The Courage section opens with Weakness and a heavy riff and a raw edge to the vocal befitting the blues-rock master class that this is…and, as a man, I will forgive her the line “Men can’t help it honey, they’re just weak” and just relish the almost Sabbath-does-the blues backing. To prove she’s not afraid of addressing some of the world’s distressing problems, Layla takes on the subject of child sex slavery on Dark World. The dark lyrics are wrapped in a great blues-rock riff and, even the uncompromising words (and swear words too), cannot detract from the solid full-band performance and a solo of such invention and skill. Ghost Train evokes Hendrix (Cross-town Traffic) and also slides away into funky guitar and spoken (NOT rapped) lyrics. Bitch With The Red Head is not just a great song title, it is another blues riff that makes me think this is what Free being covered by Priest would sound like (a little like their brilliant cover of Diamond and Rust in feel)…I love it. The title track, Gemini, is funky blues of the kind that Stevie Salas is so good at and the funky lyrics (“I know what the ‘i’ stands for in Gemini and honey it ain’t you”), are backed by slapping bass and great guitar interjections and solos.

The opening riff on Automatic Gun could be Alvin Lee and the vocal is as electric as the guitar. Are You Still Alive Inside is a Peter Green like soulful blues played a slow pace but with such feeling from the whole band and the multi-tracked vocals putting a sumptuous edge to it. This extensive release (all 1 hour 34 minutes of it) is wrapped up by a move to the reggae style of Little Sister that is an upbeat note on which to finish and has a really clever guitar solo in keeping with the style but Jan still soaks it in the blues.

In summary then, here are twenty tracks of a uniform high quality. Sure you get a couple of ‘f’ words and even a reference to the sucking of a male hen (!) but they are all used for emphasis and not just shock value. The acoustic songs are not for just easing back to…there is too much to hear in the playing and the words that you have to actively listen and be rewarded accordingly. The rock section is sheer genius with the blend of styles and superb playing and singing. It works really well as two distinct ‘Fragility’ and ‘Courage’ sections, but is also a treat if you use the shuffle setting and enjoy the range and power across them both. Quite simply there is no downside to this double album, just pure unadulterated enjoyment with a fabulous vocal performance and plenty for the guitar geek in me to relish too…because Jan is a revelation on these two works: be it the deep blues of acoustic slide or the Hendrix nods on the electric, the man is outstanding.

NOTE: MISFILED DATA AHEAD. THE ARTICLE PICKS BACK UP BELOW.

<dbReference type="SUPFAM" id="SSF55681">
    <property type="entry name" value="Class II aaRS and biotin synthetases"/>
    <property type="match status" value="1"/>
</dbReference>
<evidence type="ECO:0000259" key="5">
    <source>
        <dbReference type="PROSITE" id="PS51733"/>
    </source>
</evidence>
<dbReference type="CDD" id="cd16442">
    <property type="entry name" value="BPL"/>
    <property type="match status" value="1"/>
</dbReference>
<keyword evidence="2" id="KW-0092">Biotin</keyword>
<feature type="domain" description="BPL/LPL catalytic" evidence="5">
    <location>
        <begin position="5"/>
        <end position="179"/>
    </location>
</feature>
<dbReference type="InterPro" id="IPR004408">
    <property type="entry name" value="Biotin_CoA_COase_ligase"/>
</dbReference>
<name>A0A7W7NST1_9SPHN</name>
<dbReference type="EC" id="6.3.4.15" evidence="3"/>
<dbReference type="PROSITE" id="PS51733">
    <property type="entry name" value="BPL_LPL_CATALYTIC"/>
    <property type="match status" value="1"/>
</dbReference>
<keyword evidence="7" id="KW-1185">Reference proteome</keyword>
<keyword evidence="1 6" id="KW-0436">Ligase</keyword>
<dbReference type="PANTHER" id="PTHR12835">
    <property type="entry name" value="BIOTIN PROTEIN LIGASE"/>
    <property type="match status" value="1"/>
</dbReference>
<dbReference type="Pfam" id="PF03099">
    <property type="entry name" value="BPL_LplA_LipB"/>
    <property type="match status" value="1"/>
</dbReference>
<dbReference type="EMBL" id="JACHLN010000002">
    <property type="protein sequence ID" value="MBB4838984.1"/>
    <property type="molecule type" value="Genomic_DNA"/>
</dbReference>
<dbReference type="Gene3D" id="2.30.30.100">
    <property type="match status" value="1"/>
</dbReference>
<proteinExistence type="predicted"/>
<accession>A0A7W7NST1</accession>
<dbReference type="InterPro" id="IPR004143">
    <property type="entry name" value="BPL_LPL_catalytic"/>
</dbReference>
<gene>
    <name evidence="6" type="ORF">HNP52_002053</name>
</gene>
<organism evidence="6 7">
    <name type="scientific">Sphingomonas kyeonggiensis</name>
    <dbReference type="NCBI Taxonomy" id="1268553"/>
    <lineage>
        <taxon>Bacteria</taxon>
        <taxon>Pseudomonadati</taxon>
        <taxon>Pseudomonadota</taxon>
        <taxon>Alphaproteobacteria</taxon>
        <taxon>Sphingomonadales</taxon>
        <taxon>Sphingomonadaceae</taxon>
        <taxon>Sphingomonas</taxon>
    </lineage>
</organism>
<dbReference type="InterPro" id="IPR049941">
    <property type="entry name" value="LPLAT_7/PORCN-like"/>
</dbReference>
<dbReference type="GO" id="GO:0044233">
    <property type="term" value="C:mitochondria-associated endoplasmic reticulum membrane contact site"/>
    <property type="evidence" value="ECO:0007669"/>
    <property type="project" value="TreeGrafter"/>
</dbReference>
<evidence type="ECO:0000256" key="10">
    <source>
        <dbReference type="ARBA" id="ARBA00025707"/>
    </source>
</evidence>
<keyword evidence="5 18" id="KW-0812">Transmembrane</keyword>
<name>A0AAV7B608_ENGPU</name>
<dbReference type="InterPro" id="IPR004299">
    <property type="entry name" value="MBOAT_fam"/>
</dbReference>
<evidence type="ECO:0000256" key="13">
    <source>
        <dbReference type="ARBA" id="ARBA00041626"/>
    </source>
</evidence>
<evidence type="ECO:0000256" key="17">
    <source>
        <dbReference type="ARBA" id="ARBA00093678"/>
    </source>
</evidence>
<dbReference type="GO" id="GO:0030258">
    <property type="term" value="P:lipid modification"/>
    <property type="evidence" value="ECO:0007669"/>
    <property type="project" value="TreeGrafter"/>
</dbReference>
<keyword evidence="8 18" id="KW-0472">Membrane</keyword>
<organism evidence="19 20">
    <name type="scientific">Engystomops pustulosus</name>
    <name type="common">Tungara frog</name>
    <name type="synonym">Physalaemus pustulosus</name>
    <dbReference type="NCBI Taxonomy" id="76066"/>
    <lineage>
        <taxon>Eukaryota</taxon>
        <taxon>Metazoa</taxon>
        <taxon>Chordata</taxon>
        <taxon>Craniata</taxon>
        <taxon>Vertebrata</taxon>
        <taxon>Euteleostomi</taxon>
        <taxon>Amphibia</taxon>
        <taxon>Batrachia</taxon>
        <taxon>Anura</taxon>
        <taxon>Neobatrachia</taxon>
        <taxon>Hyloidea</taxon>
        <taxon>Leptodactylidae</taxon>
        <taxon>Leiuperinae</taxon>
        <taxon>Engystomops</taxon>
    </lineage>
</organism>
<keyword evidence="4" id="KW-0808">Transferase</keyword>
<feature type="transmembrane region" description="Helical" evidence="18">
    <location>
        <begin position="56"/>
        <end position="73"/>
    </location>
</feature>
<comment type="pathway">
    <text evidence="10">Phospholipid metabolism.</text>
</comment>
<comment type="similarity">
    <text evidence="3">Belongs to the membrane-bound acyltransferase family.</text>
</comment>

TENpawprint half inchdoodle paws out of TEN …


CD One: Acoustic (Fragility)

  1. She Didn’t Believe
  2. I’ll Be Reborn Blues
  3. Turn This Into gold
  4. The Deeper They Bury Me
  5. Mumbai
  6. The Good Life
  7. I Can’t Imagine My Life Without You
  8. Freedom Flowers
  9. Let Go
  10. Rainbow Pacmen and Unicorns

CD Two – Electric (Courage)

  1. Weakness
  2. Dark World
  3. Ghost Train
  4. Bitch With The Head of Red
  5. Gemini
  6. Roses and Lavender
  7. White Dog
  8. Automatic Gun
  9. Are You Still Alive Inside?
  10. Little Sister

All songs: music by Jan Laacks; lyrics by Layla Zoe

Layla Zoe: vocals
Jan Laacks: guitars, backing vocals, harmonica

No information on the exceedingly good bass, drums and keys players was available – apologies to them.

Recorded in Bonn and produced by Jan Laacks

Layla Zoe shows Fragility and Courage on Gemini

Newsletter Updates

Enter your email address below to subscribe to our newsletter

Leave a Reply

This site uses Akismet to reduce spam. Learn how your comment data is processed.